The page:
Effective September 17, 2023, employers in New York State are required to list a salary range for all advertised jobs and promotions. Governor Kathy Hochul signed legislation (S.9427-A/A.10477) in December 2022 and later signed amendments to the legislation (S.1326) in March 2023 (collectively, the "Legislation") to clarify its requirements and applicability. The Legislation is most commonly referred to as the New York State Pay Transparency Law and will become New York State Labor Law Section 194-b.
The Legislation requires all employers with four or more employees to:
- List "the compensation or range of compensation" for all advertised jobs, promotions or transfer opportunities that will be performed, at least in part, in the state of New York; and
- Disclose "the job description for such job, promotion or transfer opportunity, if such description exists."
The scope of advertised jobs, promotions or transfer opportunities covered by the Legislation is broad and includes any "written description of an employment opportunity" that is made available "to a pool of applicants for internal or public viewing, including electronically..."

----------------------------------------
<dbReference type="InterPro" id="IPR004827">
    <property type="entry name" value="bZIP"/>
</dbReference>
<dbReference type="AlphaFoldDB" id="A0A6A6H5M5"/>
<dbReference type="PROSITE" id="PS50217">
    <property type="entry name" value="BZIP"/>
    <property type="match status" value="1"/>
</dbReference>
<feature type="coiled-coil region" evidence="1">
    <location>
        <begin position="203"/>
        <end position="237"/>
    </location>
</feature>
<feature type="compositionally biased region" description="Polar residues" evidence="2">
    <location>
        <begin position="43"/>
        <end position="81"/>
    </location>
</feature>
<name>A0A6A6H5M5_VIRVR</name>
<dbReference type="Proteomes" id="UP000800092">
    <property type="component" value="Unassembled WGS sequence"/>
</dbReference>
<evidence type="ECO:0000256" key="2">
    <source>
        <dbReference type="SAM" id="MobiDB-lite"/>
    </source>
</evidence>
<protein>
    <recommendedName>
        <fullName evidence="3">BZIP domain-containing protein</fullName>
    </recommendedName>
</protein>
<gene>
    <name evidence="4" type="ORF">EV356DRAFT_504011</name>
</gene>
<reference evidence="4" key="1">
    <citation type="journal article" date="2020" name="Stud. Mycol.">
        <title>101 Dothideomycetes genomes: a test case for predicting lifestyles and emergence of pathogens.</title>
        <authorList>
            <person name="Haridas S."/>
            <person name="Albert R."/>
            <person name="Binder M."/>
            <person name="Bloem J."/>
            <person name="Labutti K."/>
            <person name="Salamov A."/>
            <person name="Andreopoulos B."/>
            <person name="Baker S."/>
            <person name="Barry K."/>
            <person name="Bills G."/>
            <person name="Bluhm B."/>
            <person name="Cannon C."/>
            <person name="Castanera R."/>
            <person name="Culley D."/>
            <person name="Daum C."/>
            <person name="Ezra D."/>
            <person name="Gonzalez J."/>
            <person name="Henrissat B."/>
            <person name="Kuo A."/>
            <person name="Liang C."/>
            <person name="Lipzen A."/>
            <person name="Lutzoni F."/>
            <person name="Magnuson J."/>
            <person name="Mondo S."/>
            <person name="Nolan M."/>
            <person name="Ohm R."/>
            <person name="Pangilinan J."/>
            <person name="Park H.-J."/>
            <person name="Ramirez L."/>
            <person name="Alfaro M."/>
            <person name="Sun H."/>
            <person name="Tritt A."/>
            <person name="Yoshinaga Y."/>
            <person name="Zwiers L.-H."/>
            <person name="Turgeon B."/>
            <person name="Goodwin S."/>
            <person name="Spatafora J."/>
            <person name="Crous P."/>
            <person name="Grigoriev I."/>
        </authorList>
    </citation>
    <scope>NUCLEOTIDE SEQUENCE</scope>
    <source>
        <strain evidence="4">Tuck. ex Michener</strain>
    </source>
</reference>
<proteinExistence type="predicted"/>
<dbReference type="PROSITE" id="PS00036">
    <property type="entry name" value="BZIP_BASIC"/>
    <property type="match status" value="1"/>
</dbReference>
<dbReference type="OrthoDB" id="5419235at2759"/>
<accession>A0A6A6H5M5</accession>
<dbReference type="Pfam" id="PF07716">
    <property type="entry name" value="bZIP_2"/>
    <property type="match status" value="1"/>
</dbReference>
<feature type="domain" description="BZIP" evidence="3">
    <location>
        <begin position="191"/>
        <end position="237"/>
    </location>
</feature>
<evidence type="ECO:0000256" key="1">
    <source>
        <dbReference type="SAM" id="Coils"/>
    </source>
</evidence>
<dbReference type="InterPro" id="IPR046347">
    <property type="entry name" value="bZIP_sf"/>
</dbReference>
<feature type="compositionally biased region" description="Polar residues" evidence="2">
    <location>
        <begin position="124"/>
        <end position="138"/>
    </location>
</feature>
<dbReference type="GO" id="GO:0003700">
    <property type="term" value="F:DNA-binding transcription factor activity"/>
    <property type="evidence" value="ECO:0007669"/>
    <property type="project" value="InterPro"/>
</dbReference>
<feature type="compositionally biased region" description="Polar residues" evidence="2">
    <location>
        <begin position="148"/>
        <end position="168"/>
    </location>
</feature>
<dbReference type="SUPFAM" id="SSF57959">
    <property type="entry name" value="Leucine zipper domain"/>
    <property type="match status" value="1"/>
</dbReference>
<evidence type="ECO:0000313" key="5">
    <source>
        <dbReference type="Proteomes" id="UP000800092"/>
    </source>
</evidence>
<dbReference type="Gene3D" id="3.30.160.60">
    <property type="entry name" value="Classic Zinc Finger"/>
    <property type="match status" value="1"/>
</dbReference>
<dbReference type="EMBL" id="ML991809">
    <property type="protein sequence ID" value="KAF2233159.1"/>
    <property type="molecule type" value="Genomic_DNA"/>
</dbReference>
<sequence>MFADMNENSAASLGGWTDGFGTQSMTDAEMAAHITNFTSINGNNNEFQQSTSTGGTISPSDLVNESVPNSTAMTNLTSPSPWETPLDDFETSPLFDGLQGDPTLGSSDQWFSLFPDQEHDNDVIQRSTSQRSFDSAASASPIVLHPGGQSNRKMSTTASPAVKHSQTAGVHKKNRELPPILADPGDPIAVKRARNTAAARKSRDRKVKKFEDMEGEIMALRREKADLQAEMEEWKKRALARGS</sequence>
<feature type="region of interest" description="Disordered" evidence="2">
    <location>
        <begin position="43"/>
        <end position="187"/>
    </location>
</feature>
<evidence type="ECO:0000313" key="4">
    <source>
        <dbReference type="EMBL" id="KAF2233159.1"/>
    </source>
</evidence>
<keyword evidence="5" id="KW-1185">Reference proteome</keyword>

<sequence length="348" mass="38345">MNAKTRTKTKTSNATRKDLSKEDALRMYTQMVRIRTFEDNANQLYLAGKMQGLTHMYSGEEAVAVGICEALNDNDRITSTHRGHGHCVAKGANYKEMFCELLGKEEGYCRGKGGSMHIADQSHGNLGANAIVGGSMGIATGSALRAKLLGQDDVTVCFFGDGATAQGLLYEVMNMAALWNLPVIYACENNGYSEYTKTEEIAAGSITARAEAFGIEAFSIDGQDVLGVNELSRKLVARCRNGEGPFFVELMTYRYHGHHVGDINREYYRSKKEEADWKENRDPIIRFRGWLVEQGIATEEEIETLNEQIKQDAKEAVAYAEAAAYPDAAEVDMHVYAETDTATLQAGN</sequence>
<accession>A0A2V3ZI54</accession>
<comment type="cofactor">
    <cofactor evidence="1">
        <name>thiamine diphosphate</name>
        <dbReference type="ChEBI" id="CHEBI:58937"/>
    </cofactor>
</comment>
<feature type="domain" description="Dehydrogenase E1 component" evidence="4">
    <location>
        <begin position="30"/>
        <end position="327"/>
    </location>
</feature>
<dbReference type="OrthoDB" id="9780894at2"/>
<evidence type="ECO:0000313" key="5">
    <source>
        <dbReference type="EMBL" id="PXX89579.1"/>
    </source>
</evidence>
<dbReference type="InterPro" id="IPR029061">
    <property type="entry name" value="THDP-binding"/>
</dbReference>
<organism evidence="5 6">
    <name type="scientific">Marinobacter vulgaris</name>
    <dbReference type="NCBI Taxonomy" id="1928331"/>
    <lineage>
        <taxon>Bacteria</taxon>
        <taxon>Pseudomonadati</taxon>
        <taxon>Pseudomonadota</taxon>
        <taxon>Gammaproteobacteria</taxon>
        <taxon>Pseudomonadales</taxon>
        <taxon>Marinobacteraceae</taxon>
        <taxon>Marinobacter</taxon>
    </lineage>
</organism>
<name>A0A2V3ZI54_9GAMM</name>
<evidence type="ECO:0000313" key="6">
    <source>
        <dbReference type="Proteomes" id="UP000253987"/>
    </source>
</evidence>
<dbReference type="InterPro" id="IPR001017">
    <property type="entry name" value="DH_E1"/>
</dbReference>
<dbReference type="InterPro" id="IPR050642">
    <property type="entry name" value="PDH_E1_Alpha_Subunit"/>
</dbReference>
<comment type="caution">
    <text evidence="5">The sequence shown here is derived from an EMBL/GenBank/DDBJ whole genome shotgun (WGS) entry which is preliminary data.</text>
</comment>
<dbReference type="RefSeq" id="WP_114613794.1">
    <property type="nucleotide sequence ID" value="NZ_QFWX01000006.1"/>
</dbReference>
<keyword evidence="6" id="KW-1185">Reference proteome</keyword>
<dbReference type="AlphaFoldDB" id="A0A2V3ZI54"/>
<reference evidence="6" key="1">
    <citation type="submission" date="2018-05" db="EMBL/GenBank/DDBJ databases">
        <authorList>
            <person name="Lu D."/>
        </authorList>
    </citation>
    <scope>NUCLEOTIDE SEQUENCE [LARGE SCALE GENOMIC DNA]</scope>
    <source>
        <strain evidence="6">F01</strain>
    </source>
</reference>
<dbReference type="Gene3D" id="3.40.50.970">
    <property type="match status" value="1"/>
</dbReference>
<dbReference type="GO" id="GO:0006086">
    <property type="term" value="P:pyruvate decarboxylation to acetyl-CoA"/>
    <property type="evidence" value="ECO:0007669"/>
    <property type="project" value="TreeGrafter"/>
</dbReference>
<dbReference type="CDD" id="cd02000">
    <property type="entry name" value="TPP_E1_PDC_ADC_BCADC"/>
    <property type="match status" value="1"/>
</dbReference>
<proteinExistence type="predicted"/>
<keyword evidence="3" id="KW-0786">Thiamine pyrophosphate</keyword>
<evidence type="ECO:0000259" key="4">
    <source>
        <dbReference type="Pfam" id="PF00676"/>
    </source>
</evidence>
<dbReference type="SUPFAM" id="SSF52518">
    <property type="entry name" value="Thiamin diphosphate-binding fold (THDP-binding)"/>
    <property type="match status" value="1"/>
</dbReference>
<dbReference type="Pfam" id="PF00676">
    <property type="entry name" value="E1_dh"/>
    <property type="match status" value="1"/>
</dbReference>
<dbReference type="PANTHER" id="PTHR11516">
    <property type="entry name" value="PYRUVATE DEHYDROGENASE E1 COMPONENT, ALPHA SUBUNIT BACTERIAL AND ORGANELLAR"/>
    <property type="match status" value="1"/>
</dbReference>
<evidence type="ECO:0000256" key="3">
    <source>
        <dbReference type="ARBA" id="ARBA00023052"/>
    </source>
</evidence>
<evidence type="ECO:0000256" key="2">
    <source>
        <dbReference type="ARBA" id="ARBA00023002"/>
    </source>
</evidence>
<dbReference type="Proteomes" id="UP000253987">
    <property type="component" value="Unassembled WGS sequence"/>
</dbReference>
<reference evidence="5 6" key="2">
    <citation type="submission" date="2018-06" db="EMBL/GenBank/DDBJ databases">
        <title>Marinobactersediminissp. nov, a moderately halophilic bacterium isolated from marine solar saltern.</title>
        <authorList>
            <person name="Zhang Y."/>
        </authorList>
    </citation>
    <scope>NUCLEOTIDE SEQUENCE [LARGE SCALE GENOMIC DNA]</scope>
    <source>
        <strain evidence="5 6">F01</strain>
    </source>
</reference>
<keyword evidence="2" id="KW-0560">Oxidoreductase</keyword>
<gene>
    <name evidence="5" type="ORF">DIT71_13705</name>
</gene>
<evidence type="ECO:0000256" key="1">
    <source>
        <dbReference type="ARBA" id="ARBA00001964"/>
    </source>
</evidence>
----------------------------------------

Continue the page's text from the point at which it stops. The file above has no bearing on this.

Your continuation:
Employers are required to list the compensation or range of compensation that the employer "in good faith believes to be accurate at the time of the posting." The Legislation defines range of compensation as "the minimum and maximum annual salary or hourly range of compensation for a job, promotion or transfer opportunity."
Both salaried, hourly and commission-based positions are covered by the law. The law also extends to remote or hybrid work opportunities that may physically be performed outside of New York but will report to a supervisor, office or other work site in New York. Institutions of higher education in New York State should keep in mind that student employment opportunities will be held to the same legal requirements. An employer who fails to comply may be subject to investigation by the New York State Department of Labor Commissioner and responsible for civil penalties for violating the law.
Employers must ensure that any forthcoming job postings adhere to the new requirements and should also review and consider updating any pre-existing job postings.
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